How MUSE uncovered the closest pair of supermassive black holes
This animation gives an insight into the method astronomers used to uncover a pair of supermassive black holes lurking 89 million light-years away from Earth in the NGC 7727 galaxy — and to measure their masses. The pair is the closest found to date, both with regards to the distance to Earth and the distance between the two supermassive black holes.
Astronomers studied the spectra of the bright stars around each of the black holes using the MUSE instrument on ESO’s Very Large Telescope (VLT). More massive black holes have a stronger gravitational pull on the stars around them, causing them to move faster. This effect is reflected in the spectra of the stars, with the spectral lines being broader if the stars are moving faster. By measuring the width of the spectral lines for the groups of stars surrounding each black hole in the pair, astronomers calculated the masses to be about 154 million and 6.3 million times that of the Sun.Credit:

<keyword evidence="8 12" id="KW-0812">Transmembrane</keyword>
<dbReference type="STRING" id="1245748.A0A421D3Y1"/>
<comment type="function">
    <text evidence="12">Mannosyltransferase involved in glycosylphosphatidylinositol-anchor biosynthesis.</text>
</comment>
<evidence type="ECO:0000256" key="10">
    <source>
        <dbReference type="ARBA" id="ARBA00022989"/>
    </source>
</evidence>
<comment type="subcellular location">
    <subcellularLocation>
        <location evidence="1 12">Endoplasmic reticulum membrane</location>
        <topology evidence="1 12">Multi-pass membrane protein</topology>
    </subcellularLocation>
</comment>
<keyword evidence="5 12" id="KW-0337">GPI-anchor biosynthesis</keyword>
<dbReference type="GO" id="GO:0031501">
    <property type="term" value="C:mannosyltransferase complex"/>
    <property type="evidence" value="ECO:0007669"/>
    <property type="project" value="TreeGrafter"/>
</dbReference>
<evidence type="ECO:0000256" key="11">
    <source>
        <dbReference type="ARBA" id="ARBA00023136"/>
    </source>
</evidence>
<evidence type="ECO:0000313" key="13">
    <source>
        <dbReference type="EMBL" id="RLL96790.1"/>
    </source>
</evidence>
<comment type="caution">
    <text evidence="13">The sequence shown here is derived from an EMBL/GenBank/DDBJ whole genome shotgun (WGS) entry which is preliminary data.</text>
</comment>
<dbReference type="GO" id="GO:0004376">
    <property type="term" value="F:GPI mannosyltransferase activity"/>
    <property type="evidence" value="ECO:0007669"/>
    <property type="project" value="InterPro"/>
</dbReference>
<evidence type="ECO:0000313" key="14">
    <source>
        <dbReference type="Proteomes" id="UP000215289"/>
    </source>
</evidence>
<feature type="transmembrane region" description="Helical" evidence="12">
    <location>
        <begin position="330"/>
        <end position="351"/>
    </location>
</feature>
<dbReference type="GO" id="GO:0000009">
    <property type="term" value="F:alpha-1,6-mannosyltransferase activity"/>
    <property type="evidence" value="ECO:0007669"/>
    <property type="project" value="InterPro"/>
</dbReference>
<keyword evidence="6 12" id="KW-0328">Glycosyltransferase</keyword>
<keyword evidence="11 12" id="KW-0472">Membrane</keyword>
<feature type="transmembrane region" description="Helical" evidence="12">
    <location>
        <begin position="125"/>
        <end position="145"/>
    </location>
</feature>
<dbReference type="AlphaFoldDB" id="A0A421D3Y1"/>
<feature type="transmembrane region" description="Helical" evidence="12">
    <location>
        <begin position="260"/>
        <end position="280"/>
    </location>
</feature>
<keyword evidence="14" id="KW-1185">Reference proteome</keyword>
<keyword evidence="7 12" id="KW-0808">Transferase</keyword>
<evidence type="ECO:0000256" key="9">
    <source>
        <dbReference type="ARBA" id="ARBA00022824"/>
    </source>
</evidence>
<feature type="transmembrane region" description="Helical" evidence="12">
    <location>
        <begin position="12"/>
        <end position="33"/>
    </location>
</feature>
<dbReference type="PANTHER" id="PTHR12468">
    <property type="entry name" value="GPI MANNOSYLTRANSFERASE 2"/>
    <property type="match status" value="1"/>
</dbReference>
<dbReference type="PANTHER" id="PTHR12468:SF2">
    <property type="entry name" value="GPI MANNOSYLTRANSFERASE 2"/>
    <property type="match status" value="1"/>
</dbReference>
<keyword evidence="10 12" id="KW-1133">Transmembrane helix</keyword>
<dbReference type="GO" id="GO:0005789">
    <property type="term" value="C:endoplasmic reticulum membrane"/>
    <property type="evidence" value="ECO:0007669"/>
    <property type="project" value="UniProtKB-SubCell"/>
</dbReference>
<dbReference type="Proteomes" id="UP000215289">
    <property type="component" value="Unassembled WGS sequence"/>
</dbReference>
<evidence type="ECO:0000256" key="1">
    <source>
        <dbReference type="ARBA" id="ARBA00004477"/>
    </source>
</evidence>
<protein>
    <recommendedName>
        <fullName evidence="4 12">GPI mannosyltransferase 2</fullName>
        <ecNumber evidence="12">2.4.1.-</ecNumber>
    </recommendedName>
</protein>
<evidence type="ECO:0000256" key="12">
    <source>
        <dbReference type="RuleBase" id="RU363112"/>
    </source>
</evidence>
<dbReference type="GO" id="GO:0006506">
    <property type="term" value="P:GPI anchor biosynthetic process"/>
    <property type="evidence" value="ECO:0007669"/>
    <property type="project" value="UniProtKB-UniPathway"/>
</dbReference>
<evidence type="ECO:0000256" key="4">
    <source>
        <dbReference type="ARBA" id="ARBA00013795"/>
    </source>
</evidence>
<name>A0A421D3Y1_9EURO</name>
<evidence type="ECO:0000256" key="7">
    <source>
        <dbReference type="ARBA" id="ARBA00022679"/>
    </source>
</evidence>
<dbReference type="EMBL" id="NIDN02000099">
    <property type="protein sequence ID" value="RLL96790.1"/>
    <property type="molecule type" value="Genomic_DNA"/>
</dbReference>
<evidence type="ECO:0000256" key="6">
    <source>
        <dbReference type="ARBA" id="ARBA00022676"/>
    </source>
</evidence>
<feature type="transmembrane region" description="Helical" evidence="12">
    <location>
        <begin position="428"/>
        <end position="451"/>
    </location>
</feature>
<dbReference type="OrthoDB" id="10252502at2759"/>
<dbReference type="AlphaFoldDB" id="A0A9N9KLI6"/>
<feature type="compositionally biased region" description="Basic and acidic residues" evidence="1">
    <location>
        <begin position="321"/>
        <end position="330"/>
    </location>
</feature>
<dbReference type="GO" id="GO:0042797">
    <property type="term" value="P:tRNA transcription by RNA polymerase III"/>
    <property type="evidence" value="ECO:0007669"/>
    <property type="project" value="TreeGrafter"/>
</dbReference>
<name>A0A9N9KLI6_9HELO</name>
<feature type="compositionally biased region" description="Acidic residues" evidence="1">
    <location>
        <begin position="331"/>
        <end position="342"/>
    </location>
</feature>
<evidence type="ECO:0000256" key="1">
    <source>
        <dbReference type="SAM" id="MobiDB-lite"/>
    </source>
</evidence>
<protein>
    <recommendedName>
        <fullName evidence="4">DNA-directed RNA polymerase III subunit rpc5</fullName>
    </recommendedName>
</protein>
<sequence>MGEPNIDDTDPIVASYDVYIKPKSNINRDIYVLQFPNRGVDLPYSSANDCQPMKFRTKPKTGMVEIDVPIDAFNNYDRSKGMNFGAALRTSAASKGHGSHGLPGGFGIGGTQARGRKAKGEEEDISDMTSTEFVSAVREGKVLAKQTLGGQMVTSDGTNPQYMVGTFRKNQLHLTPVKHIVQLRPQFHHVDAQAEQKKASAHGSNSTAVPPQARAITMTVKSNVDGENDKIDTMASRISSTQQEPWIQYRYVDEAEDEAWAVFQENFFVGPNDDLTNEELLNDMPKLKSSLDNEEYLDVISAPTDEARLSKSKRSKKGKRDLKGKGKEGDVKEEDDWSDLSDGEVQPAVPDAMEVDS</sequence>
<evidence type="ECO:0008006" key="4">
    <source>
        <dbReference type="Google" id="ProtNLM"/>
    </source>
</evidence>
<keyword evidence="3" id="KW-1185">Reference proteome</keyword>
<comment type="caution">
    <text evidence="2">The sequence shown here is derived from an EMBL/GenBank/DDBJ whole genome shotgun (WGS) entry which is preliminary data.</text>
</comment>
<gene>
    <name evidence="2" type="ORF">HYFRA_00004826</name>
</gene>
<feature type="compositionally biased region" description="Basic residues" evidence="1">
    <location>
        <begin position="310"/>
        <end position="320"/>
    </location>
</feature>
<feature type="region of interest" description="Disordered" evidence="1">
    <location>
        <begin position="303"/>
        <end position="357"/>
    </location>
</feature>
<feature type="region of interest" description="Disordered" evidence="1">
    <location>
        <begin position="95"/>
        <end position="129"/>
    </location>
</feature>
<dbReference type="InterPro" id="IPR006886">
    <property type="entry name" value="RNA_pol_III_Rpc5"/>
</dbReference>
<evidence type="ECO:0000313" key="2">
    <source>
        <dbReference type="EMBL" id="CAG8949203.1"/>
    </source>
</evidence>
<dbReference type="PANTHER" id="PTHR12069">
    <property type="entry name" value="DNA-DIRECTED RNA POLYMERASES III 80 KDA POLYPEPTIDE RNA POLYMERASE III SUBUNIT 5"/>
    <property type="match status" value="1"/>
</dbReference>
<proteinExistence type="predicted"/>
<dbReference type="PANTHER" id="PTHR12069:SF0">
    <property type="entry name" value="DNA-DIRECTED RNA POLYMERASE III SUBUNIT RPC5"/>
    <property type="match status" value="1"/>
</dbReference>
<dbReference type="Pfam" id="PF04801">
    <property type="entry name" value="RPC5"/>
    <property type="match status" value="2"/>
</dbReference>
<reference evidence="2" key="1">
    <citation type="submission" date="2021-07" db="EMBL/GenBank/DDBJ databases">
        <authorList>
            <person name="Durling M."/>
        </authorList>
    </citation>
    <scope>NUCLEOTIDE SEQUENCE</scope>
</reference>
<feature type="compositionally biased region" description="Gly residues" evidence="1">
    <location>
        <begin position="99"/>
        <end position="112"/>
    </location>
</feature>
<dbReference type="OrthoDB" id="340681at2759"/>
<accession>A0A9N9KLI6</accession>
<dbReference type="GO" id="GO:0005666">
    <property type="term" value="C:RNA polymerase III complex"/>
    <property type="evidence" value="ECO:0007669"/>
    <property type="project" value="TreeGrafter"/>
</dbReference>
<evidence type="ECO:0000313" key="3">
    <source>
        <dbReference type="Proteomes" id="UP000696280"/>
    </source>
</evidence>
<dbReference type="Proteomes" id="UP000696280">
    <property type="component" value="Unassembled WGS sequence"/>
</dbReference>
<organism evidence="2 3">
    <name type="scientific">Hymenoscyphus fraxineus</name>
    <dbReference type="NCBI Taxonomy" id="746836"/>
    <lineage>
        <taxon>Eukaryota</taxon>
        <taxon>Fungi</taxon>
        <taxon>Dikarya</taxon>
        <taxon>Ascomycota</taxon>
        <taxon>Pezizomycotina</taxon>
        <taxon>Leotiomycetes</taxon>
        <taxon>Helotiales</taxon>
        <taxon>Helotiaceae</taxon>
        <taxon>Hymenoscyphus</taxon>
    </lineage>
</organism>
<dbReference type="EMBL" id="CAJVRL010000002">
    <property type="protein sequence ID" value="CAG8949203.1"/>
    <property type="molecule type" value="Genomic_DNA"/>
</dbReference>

ESO/L. Calçada; VST ATLAS team; Voggel et al.
About the Video
|Release date:||30 November 2021, 14:00|
|Frame rate:||25 fps|
About the Object
|Type:||Local Universe : Star : Evolutionary Stage : Black Hole|
|Category:||Quasars and Black Holes|